If you’re thinking, “That’s it?” you had a similar response as mine when I read this case. If EEOC considers this such a huge injustice, why are the sanctions so weak?

If agencies were to take the Josefina L. decision as an EEO policy, the accused supervisor would be hung out to dry with no help, unless he hired his own attorney to assist during the investigation stage. (A quick look at the Laffey Matrix tells you that’s out of the question for most supervisors.) If agencies were to take the Josefina L. decision merely as a continued expression of the Commission’s wish list or preference, they might not change anything in the way they provide assistance during the investigation.

As far as we are aware, there is no law or regulation that specifically prohibits all agency counsel from providing advice to supervisors during EEO proceedings. But Management Directive 110, Chapter 1, Section IV, says:

Because the agency carries this responsibility of impartially processing discrimination complaints, conflicts of interest can arise when agency representatives in offices, programs, or divisions within the agency with a legal defensive role play a part in the impartial processing. This does not mean that any involvement in the EEO process by the Office of General Counsel or Office of Human Capital automatically creates a potential conflict, but instead refers to impermissible involvement in the EEO process by those employees or units of employees designated to represent the agency in adversarial proceedingsSee Complainant v. Dep’t. of Defense, EEOC Appeal No. 0120084008 (June 6, 2014) (finding that an agency representative should not interfere with the development of the EEO investigative record by “us[ing] the power of its office to intimidate a complainant or her witnesses”); see also Rucker v. Dep’t. of the Treasury, EEOC Appeal No. 0120082225 (Feb. 4, 2011) (stating an agency “should be careful to avoid even the appearance that it is interfering with the EEO process.”) [bold added]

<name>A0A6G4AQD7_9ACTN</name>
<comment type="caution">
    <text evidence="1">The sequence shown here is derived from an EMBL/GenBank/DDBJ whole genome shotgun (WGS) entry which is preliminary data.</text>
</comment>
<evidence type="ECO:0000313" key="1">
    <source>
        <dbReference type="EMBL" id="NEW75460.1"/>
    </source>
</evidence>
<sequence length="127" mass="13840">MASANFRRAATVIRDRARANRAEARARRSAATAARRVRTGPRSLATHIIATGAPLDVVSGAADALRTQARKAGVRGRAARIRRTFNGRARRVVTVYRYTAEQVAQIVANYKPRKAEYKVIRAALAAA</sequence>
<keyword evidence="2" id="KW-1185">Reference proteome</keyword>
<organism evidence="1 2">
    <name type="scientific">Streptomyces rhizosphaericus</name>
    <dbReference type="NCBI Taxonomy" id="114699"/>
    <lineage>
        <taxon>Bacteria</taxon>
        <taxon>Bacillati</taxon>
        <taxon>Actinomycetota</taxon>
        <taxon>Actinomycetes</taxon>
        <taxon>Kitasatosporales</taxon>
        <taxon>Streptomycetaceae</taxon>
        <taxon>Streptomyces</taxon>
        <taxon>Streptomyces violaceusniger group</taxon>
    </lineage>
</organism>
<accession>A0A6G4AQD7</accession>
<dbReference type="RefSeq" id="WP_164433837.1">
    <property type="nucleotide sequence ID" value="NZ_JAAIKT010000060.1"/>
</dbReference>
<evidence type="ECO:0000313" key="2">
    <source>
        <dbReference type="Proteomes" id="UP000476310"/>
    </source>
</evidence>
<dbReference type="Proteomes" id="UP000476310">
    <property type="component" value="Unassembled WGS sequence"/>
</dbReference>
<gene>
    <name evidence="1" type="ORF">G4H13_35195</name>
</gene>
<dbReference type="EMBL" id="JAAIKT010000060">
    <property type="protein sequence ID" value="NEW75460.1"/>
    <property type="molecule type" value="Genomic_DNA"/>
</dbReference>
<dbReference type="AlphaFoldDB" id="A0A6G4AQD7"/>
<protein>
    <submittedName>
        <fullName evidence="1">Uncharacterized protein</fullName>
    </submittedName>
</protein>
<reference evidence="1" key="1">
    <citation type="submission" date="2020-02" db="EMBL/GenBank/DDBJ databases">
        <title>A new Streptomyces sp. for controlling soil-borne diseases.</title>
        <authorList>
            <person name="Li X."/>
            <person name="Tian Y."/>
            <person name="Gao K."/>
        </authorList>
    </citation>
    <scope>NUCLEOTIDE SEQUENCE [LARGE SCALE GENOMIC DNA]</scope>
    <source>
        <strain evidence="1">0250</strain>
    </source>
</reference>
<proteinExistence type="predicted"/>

I’m all for an impartial EEO investigation. After all, the law requires it, and it’s only fair. When agency defense counsel is clearly looking to impact the investigation, we have a big problem and a violation of the law. But is impartiality automatically thrown out the window when an agency attorney assists an accused RMO through the process? Not automatically, but it should cause you to pause. Look at the bold text in MD-110. My read says that an attorney who will be defending the agency should not be involved, but it doesn’t say another attorney cannot be involved. A federal supervisor is presumed to be acting on behalf of the agency, so why shouldn’t someone in the agency (perhaps a different attorney, or an L/ER specialist not involved in agency defense) help the supervisor prepare to explain her actions to an investigator?

Is there a happy medium? What if agencies:

1 – Build a wall around an attorney in OGC who can work with the supervisor during the investigation, and then do nothing else on the case (therefore, not become the agency’s “representative”); or

2 – Use an L/ER specialist to work with the supervisor in the investigation stage, so as not to mingle the defense role with the ongoing investigation; or

3 – Hire outside counsel to work with the supervisor during the investigation stage, to assist in the development of the affidavit, and any other related matters.

Would those options make agencies more comfortable while simultaneously making EEOC happy? Your ideas and thoughts are welcome. Hopkins@FELTG.com